COOL WOOD has also passed a stringent fire resistance test prescribed by the Japanese government (Ministry of Land, Infrastructure, Transport and Tourism). In the most stringent three-hour fire resistance performance test, the test specimen was exposed to fire at temperatures exceeding 1,000°C for three hours, then left in the furnace with the fire extinguished for nine more hours. After these 12 hours, the furnace was opened and inspected to see if any burn marks would be found on its load-bearing wooden core. This was to confirm that, in the event of a fire, even if it were not possible to extinguish it for an extended period of time, the fire would die out spontaneously and the building would not collapse.

COOL WOOD offers a level of fire resistance that has even passed a three-hour fire resistance test.
Photo: Shelter Co., Ltd.

COOL WOOD was patented in 2009 and passed the three-hour fire resistance test in 2017. It has attracted attention in Western countries, where there is strong concern regarding environmental issues. The material has been patented in Canada and Switzerland as well, and technical cooperation involving it has taken place in Switzerland and the US. In 2020, Shelter Co., Ltd. received the Award for Science and Technology (Technology Category) by the Minister of Education, Culture, Sports, Science and Technology for its development of this fireproof wooden material.

At the present time, the number of large buildings employing COOL WOOD, taking advantage of the texture and warmth of wood, is increasing throughout Japan. These include the largest wooden concert hall*** in the world, which is located in Nanyo City, Yamagata Prefecture; a commercial facility directly connected to a railway station in Odawara City, Kanagawa Prefecture; and a 10-story office building in the Nihonbashi Kabuto-cho district of Chuo City in Tokyo. COOL WOOD is also used for the pillars and beams of the wooden part of the Toyosu Senkyaku Banrai facilities in Tokyo’s Koto City, a market combining eateries and retail shops with an atmosphere recreating an Edo-period townscape.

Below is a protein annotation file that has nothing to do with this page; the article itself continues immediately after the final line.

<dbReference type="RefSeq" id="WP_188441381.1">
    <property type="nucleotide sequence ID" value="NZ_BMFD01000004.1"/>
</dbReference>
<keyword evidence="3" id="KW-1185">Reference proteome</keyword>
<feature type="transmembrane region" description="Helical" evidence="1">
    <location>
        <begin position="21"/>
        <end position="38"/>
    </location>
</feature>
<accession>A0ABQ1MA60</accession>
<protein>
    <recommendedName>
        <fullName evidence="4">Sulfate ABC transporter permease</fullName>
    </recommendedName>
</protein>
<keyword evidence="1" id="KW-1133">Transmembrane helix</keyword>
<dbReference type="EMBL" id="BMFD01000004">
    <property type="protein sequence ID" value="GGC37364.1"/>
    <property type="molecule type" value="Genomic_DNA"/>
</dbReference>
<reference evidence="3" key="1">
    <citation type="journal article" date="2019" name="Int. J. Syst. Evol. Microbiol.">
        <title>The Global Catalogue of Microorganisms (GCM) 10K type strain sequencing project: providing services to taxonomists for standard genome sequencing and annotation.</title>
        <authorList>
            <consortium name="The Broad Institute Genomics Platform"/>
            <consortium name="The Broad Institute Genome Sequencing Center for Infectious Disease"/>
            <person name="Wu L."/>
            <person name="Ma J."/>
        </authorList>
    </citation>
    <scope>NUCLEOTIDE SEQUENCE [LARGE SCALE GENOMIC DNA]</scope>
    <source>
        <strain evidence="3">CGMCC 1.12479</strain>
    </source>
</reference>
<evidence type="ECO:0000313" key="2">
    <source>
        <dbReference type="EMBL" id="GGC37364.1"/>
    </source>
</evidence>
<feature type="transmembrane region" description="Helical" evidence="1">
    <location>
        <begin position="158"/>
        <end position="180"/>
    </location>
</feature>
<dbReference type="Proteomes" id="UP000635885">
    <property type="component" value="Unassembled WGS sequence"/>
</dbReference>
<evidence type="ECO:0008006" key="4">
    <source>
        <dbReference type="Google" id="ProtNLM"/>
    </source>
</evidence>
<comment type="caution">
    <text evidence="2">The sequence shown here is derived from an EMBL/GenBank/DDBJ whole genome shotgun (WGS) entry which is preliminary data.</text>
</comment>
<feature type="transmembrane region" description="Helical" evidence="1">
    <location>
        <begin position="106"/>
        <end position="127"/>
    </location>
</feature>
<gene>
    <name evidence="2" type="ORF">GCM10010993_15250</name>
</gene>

COOL WOOD (with one-hour fire resistance) is used for the pillars in the Nanyo City Cultural Hall in Nanyo City, Yamagata Prefecture. (Total floor area: 5,900.98 m2; number of floors: three above ground and one basement level)
Photo: Shelter Co., Ltd.

An increase in demand for wood could have a stimulating effect on Japan’s forestry industry, which is currently in decline, while also increasing carbon dioxide absorption as abandoned forests are replanted and cared for. Promoting local production and local consumption of lumber could also help revitalize local communities. The diverse possibilities offered by this wooden “dream material” with its outstanding fire resistance continue to expand.

* Considered to have been built by Prince Shotoku (574–622) in the early 7th century. Destroyed by a fire in 670, it was later rebuilt in its current form.
** Registered trademark of Shelter Co., Ltd.
*** Recognized by Guinness World Records™ on December 21, 2015 as the largest wooden concert hall in the world.

By Fukuda Mitsuhiro
Photo: Shelter Co., Ltd.